|Número da publicação||US8825708 B1|
|Tipo de publicação||Concessão|
|Número do pedido||US 12/113,179|
|Data de publicação||2 set. 2014|
|Data de depósito||30 abr. 2008|
|Data da prioridade||30 abr. 2008|
|Número da publicação||113179, 12113179, US 8825708 B1, US 8825708B1, US-B1-8825708, US8825708 B1, US8825708B1|
|Cessionário original||Netapp, Inc.|
|Exportar citação||BiBTeX, EndNote, RefMan|
|Citações de patente (22), Classificações (4), Eventos legais (1)|
|Links externos: USPTO, Cessão do USPTO, Espacenet|
At least one embodiment of the present invention pertains to system interfaces, and more particularly, to a technique for interfaces to storage systems.
Complex systems utilize various interfaces for system control and management, where each interface may provide a different method of interfacing with the system. Among such complex systems is a storage server, which is a special purpose processing system used to store and retrieve data on behalf of one or more client processing systems (“clients”) over a network. A conventional storage server includes a storage operating system that implements a file system to logically organize data as a hierarchical structure of directories and files on the disks. A file system is any organization of data in a structured manner, which can be, but is not necessarily, organized in terms of a structured (e.g., hierarchical) set of stored files, directories and/or other types of data containers.
A file server is an example of a storage server that may be accessed using various interfaces. A file server operates on behalf of one or more clients to store and manage shared files in a set of mass storage devices, such as magnetic or optical storage based disks or tapes. The mass storage devices may be organized into one or more volumes of Redundant Array of Inexpensive Disks (RAID). In conventional storage systems, the physical storage devices may be organized into one or more groups of disks (e.g., redundant array of inexpensive disks (RAID)). These disks, in turn, define an overall logical arrangement of storage space, including one or more storage volumes. A storage volume is any logical data set that is an abstraction of physical storage, combining one or more physical storage devices (e.g., disks) or parts thereof, into a logical storage object, and which is managed as a single administrative unit, such as a single file system. A volume may be defined from a larger group of available storage, such as an aggregate. The physical storage device(s) underlying a storage volume may vary in different implementations. In some instances, a storage volume as described herein can be a flexible storage volume, i.e. a volume that is flexibly associated with the underlying physical storage device(s). In other instances, a storage volume as described herein can be a traditional volume, i.e., a volume that is mapped directly and inflexibly to the underlying physical storage device(s).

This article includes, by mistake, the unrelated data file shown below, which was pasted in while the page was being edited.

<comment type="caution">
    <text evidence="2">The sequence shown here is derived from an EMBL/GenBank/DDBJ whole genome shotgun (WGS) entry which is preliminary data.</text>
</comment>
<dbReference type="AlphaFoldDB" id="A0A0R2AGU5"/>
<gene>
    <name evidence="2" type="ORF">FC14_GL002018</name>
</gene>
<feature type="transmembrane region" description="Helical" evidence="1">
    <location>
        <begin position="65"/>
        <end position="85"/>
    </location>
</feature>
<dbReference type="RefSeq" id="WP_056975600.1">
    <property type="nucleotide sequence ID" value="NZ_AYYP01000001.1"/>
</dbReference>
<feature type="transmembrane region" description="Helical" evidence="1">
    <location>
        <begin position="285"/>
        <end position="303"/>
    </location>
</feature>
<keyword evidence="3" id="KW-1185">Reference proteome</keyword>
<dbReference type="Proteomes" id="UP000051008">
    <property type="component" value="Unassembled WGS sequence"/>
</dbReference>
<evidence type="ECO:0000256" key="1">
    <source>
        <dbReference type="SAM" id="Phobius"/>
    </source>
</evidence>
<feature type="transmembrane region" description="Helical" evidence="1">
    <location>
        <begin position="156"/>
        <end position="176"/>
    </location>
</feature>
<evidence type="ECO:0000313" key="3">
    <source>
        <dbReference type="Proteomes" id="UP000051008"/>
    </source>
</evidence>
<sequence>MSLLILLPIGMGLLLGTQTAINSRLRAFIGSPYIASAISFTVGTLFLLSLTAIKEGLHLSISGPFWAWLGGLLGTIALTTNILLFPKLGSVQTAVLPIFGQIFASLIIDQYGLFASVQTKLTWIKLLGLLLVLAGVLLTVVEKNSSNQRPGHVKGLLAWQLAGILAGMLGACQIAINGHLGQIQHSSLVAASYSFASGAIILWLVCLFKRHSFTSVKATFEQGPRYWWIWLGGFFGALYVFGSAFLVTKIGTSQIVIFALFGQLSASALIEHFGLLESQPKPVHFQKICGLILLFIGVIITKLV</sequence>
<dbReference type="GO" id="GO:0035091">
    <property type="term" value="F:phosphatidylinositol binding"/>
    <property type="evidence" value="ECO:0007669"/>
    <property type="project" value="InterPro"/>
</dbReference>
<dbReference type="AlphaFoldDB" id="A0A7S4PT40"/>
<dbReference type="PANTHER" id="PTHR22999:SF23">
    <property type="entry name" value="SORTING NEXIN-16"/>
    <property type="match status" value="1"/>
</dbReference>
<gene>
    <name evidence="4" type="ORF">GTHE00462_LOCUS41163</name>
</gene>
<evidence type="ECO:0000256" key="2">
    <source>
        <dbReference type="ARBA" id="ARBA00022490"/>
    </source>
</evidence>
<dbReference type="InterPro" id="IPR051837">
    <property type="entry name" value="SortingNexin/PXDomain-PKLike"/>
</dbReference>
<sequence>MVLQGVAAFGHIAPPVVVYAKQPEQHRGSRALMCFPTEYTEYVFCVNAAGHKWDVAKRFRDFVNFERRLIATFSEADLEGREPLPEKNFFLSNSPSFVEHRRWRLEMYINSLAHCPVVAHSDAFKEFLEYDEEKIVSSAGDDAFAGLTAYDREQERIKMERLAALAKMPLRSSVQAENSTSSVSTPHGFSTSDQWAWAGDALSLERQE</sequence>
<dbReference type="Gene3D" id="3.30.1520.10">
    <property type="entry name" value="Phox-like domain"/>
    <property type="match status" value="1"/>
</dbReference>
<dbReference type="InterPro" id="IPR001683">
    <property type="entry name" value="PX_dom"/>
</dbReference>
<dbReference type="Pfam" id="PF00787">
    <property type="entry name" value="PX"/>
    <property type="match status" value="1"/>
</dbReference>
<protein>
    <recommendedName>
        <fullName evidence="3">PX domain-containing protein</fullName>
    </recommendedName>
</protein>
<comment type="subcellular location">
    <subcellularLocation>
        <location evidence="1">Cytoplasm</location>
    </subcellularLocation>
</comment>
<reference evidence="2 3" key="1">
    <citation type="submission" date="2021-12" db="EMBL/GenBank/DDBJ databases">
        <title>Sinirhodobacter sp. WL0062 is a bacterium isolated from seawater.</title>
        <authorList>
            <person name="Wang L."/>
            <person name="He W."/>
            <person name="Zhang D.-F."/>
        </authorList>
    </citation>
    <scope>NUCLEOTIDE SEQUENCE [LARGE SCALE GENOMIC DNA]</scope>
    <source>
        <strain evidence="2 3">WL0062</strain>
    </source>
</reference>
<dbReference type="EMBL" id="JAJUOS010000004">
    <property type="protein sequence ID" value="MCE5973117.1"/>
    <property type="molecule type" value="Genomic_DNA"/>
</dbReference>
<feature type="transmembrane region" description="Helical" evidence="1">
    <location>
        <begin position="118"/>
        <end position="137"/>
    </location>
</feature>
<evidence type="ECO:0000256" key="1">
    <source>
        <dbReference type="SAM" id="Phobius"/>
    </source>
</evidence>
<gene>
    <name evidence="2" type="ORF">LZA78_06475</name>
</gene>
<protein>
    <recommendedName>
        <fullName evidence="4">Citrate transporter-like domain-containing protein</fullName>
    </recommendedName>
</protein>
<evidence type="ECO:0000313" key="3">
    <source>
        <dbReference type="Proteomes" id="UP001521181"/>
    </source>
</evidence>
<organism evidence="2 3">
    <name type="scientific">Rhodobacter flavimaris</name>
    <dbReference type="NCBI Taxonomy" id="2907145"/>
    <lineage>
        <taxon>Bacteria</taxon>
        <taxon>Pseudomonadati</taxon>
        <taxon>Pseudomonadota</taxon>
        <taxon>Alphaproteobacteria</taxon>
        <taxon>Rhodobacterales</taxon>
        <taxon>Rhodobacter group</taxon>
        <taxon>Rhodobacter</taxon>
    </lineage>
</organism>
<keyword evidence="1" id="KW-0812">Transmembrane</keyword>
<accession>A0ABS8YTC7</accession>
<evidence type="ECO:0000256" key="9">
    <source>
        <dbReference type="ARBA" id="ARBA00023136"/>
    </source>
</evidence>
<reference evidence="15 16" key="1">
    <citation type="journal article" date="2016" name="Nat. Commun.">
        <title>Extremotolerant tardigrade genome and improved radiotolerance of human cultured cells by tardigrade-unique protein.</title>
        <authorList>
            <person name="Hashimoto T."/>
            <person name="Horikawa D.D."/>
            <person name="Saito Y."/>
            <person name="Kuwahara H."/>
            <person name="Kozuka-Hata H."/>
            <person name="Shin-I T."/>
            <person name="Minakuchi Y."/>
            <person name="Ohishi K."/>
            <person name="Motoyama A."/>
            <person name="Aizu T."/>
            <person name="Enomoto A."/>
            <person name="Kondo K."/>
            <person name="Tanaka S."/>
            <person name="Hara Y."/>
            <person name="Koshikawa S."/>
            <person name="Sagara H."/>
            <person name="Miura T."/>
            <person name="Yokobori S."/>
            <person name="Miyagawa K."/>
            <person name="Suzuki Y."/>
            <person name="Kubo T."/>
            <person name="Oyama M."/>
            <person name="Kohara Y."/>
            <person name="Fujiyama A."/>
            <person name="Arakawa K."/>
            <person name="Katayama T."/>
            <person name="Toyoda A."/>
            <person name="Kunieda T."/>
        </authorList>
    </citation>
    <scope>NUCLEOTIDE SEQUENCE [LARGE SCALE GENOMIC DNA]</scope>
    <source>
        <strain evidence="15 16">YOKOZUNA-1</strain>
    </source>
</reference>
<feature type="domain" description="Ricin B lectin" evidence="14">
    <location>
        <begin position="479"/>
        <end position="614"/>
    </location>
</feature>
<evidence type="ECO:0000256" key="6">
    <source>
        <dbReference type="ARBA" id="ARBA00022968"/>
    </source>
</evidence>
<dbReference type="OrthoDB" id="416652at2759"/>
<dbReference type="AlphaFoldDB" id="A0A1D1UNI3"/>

Another example of a storage server is a device that provides clients with block-level access to stored data, rather than file-level access, or a device that provides clients with both file-level access and block-level access. Data stored by a storage server may be stored in the form of multiple blocks that each contains data. A block is the basic unit used by a file system in a storage server to manipulate and transfer data and/or metadata. A client may use any of various interfaces to access the file server.
A storage server can be used for many different purposes, such as to provide multiple users with access to shared data or to backup mission critical data. The storage system may utilize a set of system interfaces to support various commands and operations to serve its purposes. Both a command line interface and an application programming interface (API) may be utilized to control or manage the storage server, where the command line interface is an interactive process with a user, while the API is generally a non-interactive interface. For a non-limiting example, an API may take one or more required or optional arguments, values, or parameters for its basic functions, wherein the arguments can be passed to or from the interface as inputs or outputs. In one example, an API may provide for marshalling of API name and input parameters using XML (extensible markup language), with input parameters being typed and the contents of the XML being independent of the programming language and architecture on both client and server sides of a transaction, and with the server returning values from the invocation of the API marshaled in the same format as the input.
Program language binding enables an integration developer to obtain a semantic view of the API and to able to focus on using the API method and not on dealing with the underlying message construction and parsing. Providing a language binding that supports upward compatibility of an interface is critical since upgrading to utilize the language binding library for a newer version of the interface must not require any updates to the client side application. A design to map the methods of the interface directly to Java methods does not meet this requirement as the addition of new optional arguments or outputs to an interface's method results in method signature changes, therefore impacting existing client application code. Furthermore, existing interface methods in some cases have large numbers of optional input parameters, making API usage difficult to manage (i.e. which argument goes in which position in the call).